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Cornwell resigns as College president

Meg Itoh

Staff Writer

President Grant Cornwell will vacate his position on June 30, having accepted a new position as president of Rollins College in Florida. According to an email from Board of Trustees Chair Bill Longbrake sent shortly after disclosure of his resignation, the decision came as a surprise to the Board.

Cornwell cited the potential he saw in Rollins College as the primary reason for his departure.

“I would not leave Wooster for another college just like it because I truly believe that Wooster is the best of its kind,” he stated. “Rollins is a very different kind of university, serving different student populations and in a geographical location with different assets.”

Cornwell served as president of the College for eight years. He said of what he had achieved while at the College, “That is for others to say.”

“I have tried to … help Wooster realize the potential of its powerful and distinctive mission,” he continued. “I hope that I have honored the integrity of its core mission and left it in a stronger position, and more strategically focused, than when I arrived.”

Despite this, Charles Kammer, chair of the religious studies department and a frequent advocate for change at the College, identified three main campus issues that must still be addressed.

“The College lacks a clear sense of community,” said Kammer. “Students, staff, hourly workers and faculty have few places to come together and interact. … We all need more interaction so that we might fully appreciate what each person does to make this College function.”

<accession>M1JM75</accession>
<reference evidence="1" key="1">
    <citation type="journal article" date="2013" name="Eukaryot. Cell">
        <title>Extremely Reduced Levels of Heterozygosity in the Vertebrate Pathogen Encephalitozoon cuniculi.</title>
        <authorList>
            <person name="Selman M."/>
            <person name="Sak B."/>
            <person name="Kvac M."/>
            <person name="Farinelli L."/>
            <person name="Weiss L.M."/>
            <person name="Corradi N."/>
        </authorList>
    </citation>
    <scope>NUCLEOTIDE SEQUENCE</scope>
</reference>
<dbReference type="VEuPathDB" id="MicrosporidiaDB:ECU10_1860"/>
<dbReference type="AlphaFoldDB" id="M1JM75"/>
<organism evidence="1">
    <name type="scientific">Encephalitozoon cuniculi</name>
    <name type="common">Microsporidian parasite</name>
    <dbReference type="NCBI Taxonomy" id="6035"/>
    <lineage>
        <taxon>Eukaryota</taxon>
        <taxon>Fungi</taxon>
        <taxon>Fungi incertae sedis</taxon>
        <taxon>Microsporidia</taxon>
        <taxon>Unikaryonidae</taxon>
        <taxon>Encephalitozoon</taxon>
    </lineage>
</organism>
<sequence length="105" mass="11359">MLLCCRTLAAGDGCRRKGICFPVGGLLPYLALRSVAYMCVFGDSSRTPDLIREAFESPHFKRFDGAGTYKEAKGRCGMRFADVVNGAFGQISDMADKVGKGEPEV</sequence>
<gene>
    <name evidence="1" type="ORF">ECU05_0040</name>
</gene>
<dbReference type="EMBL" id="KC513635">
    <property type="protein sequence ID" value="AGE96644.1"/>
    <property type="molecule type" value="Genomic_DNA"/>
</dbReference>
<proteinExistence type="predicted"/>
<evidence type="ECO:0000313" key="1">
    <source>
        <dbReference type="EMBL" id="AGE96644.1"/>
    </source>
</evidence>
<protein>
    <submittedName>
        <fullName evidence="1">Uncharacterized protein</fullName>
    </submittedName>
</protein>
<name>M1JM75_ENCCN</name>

He mentioned how the recent sustainable budget process showcased the lack of community, claiming that groups were not given the opportunity to interact with each other and have input in the process.

“An institution that exploits some workers for the benefit of the most privileged does not model either social responsibility or global citizenship,” stated Kammer, further highlighting income inequality as another glaring problem on campus.

“The highest levels of the administration and faculty have very generous, if not outlandish in some cases, salaries,” he continued. “Our low wage workers often fall below the poverty line with some of them needing access to meals programs and food pantries.”

Kammer listed the heavy workload around campus as his third category for improvement.

“The lifestyle we have generated is not healthy and is not teaching the values we should be teaching in a liberal arts institution,” he declared. “We need a president who will focus on reducing the stress levels and workloads of everyone on campus, including students.”

Cornwell noted that diversity and inclusion need improvement. “We are part of larger society and so we find in our campus community all of the issues with regard to diversity and inclusion, issues of racial and sexual respect, that one finds throughout our society,” he said. “But as a campus we should aspire to higher ideals. We should seek to model kinds and qualities of human relationships that are more respectful and just.”

Details regarding the selection process for the College’s next president have not been released. However, Cornwell is optimistic of future leadership. “Wooster is in a very strong position and we are highly esteemed throughout higher education. I am sure Wooster’s next president will continue and advance the momentum we have built.”

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